In this study, we hypothesized that arthroplasty recipients treated in the private sector will report higher levels of satisfaction with the acute-care received. The primary aims of this study were to determine if care in the private sector predicts higher overall satisfaction and likeliness of future recommendation for care whilst controlling for factors known to affect satisfaction. Secondarily, we aimed to determine whether satisfaction in specific domains of care is higher amongst arthroplasty recipients treated in the private sector.

Methods

Study design and participants

A cross-sectional telephone survey was conducted to capture and compare consumer satisfaction across the two sectors. The study was nested within an ongoing larger, observational study capturing pre-operative, acute-care and longer-term data from osteoarthritis patients undergoing primary TKA or THA (ClinicalTrials.gov NCT01899443). The larger study involved a part-random, part-convenience sample of 19 high-volume sites (defined as performing over 275 knee or hip arthroplasties annually) from five Australian States. All participants provided written, informed consent. The satisfaction survey was approved as a sub-study within the larger study by several ethics committees: Hunter New England HREC (NSW); St Vincent's Health and Aged Care HREC (Queensland); Austin Health HREC (Victoria); Barwon Health HREC (Victoria); Epworth HREC (Victoria); Calvary Health Care Clinical and Research Ethics Committee (Tasmania) and; Calvary Healthcare Adelaide HREC (South Australia)—and carried out under the principals expressed in the Declaration of Helsinki. Some hospitals were excluded (n = 2) due to expected delays in obtaining ethical approval for the sub-study. The satisfaction data were collected from participants in the larger study between February 2014 and February 2015.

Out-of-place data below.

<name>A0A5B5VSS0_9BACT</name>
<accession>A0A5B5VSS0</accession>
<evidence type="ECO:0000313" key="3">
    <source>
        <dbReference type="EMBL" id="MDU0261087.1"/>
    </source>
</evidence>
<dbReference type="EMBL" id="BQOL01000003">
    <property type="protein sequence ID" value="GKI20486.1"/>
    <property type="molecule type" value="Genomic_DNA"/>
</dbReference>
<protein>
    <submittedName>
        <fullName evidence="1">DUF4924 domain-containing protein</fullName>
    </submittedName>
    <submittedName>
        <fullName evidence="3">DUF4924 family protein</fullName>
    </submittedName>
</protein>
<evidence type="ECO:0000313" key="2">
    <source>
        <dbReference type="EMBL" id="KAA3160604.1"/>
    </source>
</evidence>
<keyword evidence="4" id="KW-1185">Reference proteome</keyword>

Baseline data and acute-care outcomes

A consecutive series of eligible people who provided informed consent to participate in the observational study provided basic demographic, sociodemographic and comorbid data during a pre-admission visit or telephone call 2–6 weeks prior to surgery. They also completed patient-reported outcomes measures (PROMS). Acute care outcomes such as complications and length of stay were provided by the sites using a standardised pro-forma. Thirty-five day complication and PROM data were obtained via telephone follow-up by trained study personnel not involved in care delivery at any site. Participant ineligibility included revision surgery, documented dementia, rheumatoid arthritis in the joint being replaced and another arthroplasty within three months of the pending surgery.

The Oxford Knee or Hip Score (OKS, OHS) [15] and the EuroQol visual analogue scale for ‘health today’(EQ VAS) [16] were used to capture PROM data. In brief, the OKS and OHS comprise 12 joint-specific Likert-style questions each concerning pain and functional impairment over the last four weeks. Each item is scored from zero (maximal discomfort/pain or maximal impairment) to four (no pain/discomfort or impairment), providing a total score out of 48 with higher scores indicating better joint status. The EQ VAS asks respondents to rate their health ‘today’ on a continuous scale, zero indicating worse health imaginable and 100 indicating best health imaginable.

For this nested study, complications were coded according to the Clavien-Dindo Classification of Surgical Complications [17] where complications are defined as any event or outcome that necessitates a deviation from normal management and the classification applied is based on the type of deviation (Table 1). Pilot data revealed that both transient and seemingly benign adverse events–such as persistent vomiting or diarrhoea—did influence consumer satisfaction thus a coding system that permitted the capture of a range of problems of varying severity was required. Complications experienced during the acute-care period were used in the analysis.